Spanish Socialists Call For Snap Election After Losing Budget Battle

One day after pro-independence Catalonians allied with Spain's conservatives to defeat the budget proposed by the leading socialists, Spanish Prime Minister Pedro Sanchez has called for snap election to be held on April 28, what would be Spain's third general election in fewer than four years.

Sanchez

Calls for an election were widely expected following the budget's defeat, since passing legislation has become a challenge for the socialists, who hold only 84 of the 350 seats in Spain's parliament. The anti-establishment Ciudadanos and the Catalonians, who helped the socialists stage the successful no-confidence vote that led to the ouster of former conservative PM Mariano Rajoy last year, haven't been as willing to work with the socialists on budgetary and other matters.

Here's more from the Guardian:

"Between doing nothing and continuing without the budget and calling on Spaniards to have their say, I choose the second. Spain needs to keep advancing, progressing with tolerance, respect, moderation and common sense," Sánchez said in a televised address to the nation following a cabinet meeting.

"I have proposed to dissolve parliament and call elections for 28 April."

 

Wall Street analysts aren't optimistic about the election's prospects for streamlining the political process in Spain: Instead, they "will likely result in a more fragmented and polarized parliament, in which no two parties will gather a stable majority," according to UBS’s Spain CIO Roberto Scholtes Ruiz.

Base case is moderate pro-reform center-right grouping of PP and Ciudadanos parties, possibly supported by new entrant "far- right" Vox Market reaction to uncertainty likely to remain muted as economic growth, budget deficit reduction, low risk of market-unfriendly coalition from the left of center to keep Spain “out of the spotlight".

As the vote looms, here's what investors need to know (text courtesy of Bloomberg):

1. How did things go wrong for Sanchez?

Sanchez’s government was always built on sand. With only 84 deputies in Spain’s 350-seat chamber, the Socialists persuaded both Catalan separatists and the anti-establishment group Podemos to back the no-confidence vote that ousted the conservative Mariano Rajoy in June. But Catalan demands for a referendum on independence, and the Socialist party’s pledge to defend Spain’s constitutional order, meant that alliance was always likely to prove short-lived.

2. Which parties are the front runners?

Spain’s political map has splintered since Rajoy took office with a landslide election win and an absolute majority in 2011. A consolidated survey of polls compiled by El Pais newspaper shows the Socialists in the lead with 24.4 percent support followed by the conservative People’s Party with 20.7 percent and the liberals of Ciudadanos at 18 percent. Support for Podemos has slipped to 15 percent, while Vox, a nationalist party, has come from nowhere to notch up 10.6 percent.

There are many moving parts and much could change but one possible outcome could be an alliance on the right of the PP, Ciudadanos and Vox. Those groups have been competing to take the harshest line on Catalan separatism and already collaborated to eject the Socialists from power in Andalusia after regional elections in December. Economy Minister Nadia Calvino on Thursday dubbed the trio "the right with three heads."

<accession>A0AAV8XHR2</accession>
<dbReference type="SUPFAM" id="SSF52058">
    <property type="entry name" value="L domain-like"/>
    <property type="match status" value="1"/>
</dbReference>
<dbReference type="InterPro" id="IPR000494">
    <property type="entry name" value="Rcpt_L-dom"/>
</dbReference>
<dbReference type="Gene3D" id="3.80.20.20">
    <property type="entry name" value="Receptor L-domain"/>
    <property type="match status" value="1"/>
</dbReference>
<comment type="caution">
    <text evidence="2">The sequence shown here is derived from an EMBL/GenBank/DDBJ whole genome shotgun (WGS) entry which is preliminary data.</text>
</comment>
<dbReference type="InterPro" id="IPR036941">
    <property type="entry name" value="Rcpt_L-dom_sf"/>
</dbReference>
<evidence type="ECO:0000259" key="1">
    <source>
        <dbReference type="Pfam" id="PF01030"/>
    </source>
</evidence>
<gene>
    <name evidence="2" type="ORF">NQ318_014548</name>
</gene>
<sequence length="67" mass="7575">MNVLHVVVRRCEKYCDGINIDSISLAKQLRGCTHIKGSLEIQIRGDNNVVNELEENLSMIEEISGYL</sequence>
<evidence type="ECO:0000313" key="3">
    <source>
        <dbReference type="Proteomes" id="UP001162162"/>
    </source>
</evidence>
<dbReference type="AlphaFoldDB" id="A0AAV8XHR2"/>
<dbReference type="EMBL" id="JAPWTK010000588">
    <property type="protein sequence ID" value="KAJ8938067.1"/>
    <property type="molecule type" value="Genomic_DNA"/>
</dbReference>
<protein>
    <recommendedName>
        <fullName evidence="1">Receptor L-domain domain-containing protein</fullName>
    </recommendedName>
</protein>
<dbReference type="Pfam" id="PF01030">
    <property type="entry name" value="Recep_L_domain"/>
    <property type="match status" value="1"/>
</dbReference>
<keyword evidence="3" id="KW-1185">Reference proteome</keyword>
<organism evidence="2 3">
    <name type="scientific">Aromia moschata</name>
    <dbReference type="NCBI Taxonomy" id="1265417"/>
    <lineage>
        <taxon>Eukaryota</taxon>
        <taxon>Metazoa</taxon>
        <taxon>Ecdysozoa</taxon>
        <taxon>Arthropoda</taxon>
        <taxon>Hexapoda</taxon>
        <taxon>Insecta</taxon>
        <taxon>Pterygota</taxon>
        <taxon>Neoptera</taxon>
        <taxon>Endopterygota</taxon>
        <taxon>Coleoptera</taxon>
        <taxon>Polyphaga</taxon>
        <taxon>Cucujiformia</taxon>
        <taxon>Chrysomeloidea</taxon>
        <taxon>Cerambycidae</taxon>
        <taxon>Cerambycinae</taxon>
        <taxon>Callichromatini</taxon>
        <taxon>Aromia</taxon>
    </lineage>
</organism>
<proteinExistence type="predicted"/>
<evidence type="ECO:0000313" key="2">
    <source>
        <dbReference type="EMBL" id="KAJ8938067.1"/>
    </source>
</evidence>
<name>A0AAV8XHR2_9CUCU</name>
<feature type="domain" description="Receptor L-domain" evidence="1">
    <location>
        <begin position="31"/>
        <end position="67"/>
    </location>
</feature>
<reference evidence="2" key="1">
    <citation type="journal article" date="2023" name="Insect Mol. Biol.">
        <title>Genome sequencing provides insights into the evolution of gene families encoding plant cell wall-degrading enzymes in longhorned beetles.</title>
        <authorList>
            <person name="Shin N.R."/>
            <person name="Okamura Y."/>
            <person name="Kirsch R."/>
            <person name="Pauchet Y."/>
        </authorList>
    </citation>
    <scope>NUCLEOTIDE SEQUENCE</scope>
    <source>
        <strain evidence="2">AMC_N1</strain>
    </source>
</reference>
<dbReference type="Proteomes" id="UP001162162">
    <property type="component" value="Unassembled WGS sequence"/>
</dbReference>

3. What do investors make of it all?

While Spanish bonds wobbled at the first hint of snap elections early in the week, they held steady through Sanchez’s loss in parliament as investors took the chances of a change of government in their stride. The 10-year securities ended Wednesday trading little changed and yielding 1.23 percent, after the budget was blocked.

4. Has Sanchez achieved much with his time in government?

The weak Socialist presence in parliament meant Sanchez had to rely on governing by decree as he struggled to pass key legislation. A major theme of his government has been rolling back the effects of the austerity that followed Spain’s financial crash of 2012. He approved a unprecedented 22 percent increase in the minimum wage and embarked on the biggest public sector hiring program in a decade. He also pledged 2 billion euros ($2.26 billion) to fight youth unemployment and made a stand against gender violence.

5. How’s the economy doing?

After 21 straight quarters of growth, Spain’s economy remains a bright spot in the euro zone. Growth unexpectedly accelerated in the fourth quarter propelled by consumer and government spending. The Bank of Spain expects growth of 2.2 percent this year, compared with 2.5 percent in 2018, though that will still be faster than the euro-area average.

Calling for a vote is a serious risk for Sanchez. Though his socialists remain the most popular single party in Spain, commanding more than 30% of the public's favor according to recent polling, a coalition of right wing parties commands a larger aggregate share of the public's support.

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